The city of Cape Town, South Africa, expects to run out of water by April 12, better known as Day Zero. Cape Town is the second largest city in South Africa and one of the top destinations for tourists. But the days of having free-flowing water are numbered, and instead of supplying residents with water out of the goodness of their hearts, many individuals jumped online to deliver water to anyone who can pay.
“Water is our precious natural resource, we have all come into contact with the reality of receding dam water levels and the risk of not having precious water,” reads one advertisement. “We desire to help people become independent environmentally friendly, we are a turnkey solution provider and will take care of all the aspects of your needs.”
What led Cape Town to the point where internet companies are circling above? It’s facing the worst drought in over a century, forcing the city to install water management devices, hunt down possible leaks, recycle water, and enforce a strict usage policy on all citizens to the point where having unwashed hair is a sign of responsible water consumption.
“The people who are still wasting water seem to believe that Day Zero just can’t happen or that the city’s seven augmentation projects — set to produce around 200 million liters per day (52.8 million gallons) — will be enough to save us,” the mayor’s office states. “We can no longer ask people to stop wasting water. We must force them.”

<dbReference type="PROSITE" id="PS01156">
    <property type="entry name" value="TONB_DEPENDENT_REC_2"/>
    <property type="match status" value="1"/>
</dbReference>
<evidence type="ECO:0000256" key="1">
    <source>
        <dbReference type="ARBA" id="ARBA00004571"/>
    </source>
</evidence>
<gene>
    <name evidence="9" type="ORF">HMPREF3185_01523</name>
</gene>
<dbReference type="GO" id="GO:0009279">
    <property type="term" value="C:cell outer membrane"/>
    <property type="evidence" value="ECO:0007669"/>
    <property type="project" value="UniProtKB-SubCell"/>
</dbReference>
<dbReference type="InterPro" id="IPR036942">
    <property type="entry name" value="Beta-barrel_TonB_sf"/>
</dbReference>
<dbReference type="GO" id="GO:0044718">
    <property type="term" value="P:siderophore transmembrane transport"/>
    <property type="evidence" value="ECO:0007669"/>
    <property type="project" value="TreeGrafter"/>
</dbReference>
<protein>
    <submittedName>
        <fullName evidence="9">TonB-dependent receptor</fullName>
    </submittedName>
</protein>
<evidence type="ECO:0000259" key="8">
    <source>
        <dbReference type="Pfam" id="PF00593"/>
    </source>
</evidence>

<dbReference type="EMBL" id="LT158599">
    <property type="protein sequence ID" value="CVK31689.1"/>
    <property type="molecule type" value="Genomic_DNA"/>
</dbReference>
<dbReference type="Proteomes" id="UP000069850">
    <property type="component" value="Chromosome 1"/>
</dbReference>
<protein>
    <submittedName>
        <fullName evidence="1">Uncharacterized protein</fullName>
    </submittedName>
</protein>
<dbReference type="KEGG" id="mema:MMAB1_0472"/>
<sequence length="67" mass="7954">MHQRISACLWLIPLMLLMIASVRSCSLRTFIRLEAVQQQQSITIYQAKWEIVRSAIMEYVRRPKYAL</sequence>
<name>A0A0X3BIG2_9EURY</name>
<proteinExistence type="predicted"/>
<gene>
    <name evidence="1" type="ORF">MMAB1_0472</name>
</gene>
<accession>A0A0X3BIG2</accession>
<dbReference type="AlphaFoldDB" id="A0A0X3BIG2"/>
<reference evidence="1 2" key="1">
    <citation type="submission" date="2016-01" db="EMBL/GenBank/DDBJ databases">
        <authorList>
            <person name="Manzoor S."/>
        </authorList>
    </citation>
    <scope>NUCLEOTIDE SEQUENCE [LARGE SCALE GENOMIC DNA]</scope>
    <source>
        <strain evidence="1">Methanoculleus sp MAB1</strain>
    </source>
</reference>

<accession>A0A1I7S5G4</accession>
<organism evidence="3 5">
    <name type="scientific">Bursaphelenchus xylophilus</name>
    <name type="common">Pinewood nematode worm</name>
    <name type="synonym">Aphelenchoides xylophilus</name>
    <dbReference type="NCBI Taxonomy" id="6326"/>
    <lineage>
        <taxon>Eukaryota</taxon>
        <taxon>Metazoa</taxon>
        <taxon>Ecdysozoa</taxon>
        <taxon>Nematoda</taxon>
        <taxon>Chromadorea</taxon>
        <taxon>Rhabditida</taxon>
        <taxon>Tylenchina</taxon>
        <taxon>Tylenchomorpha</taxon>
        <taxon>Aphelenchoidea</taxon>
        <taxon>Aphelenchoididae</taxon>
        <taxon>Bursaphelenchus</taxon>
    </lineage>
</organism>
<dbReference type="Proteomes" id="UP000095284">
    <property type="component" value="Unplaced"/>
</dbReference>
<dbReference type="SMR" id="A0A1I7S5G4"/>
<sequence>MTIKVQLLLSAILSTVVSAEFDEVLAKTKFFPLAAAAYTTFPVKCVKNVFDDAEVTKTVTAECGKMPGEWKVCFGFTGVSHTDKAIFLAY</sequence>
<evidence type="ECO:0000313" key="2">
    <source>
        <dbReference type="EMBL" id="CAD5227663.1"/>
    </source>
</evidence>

Adding to the drought is the city’s growing population, which hit the 4 million mark, and continues to rise. Even more, the overall change in the Earth’s climate is to blame. Cape Town recently served as the perfect example at the World Economic Forum, which focused on the need to change the way humans affect the environment. According to several speakers, other parts of the world are facing similar problems.
Part of the city’s method of controlling water consumption includes positioning local law enforcement to monitor public water-gathering points and escorting water containers across the city. Meanwhile, water is limited to 13.20 gallons per person per day for at least 150 days. For households that use 1,585 gallons or more per month, the city will charge nearly three times the normal rate.
What can you do with 13 gallons? Flush the toilet once, wash your hands once, fill the dog’s drinking bowl, take a 90-second shower, wash your hands, wash dishes, drink just over 60 ounces of water, and use the same amount while cooking food. But once Day Zero arrives, water won’t be available for any of these daily tasks.
And that is where these online services come into play. For a fee, Cape Town residents can have water shipped to their house for at least $75 per 264 gallons. Still, many residents are leaving Cape Town to escape the drought, but there are those who simply can’t afford to uproot their families. Purchasing water online may be their only solution.
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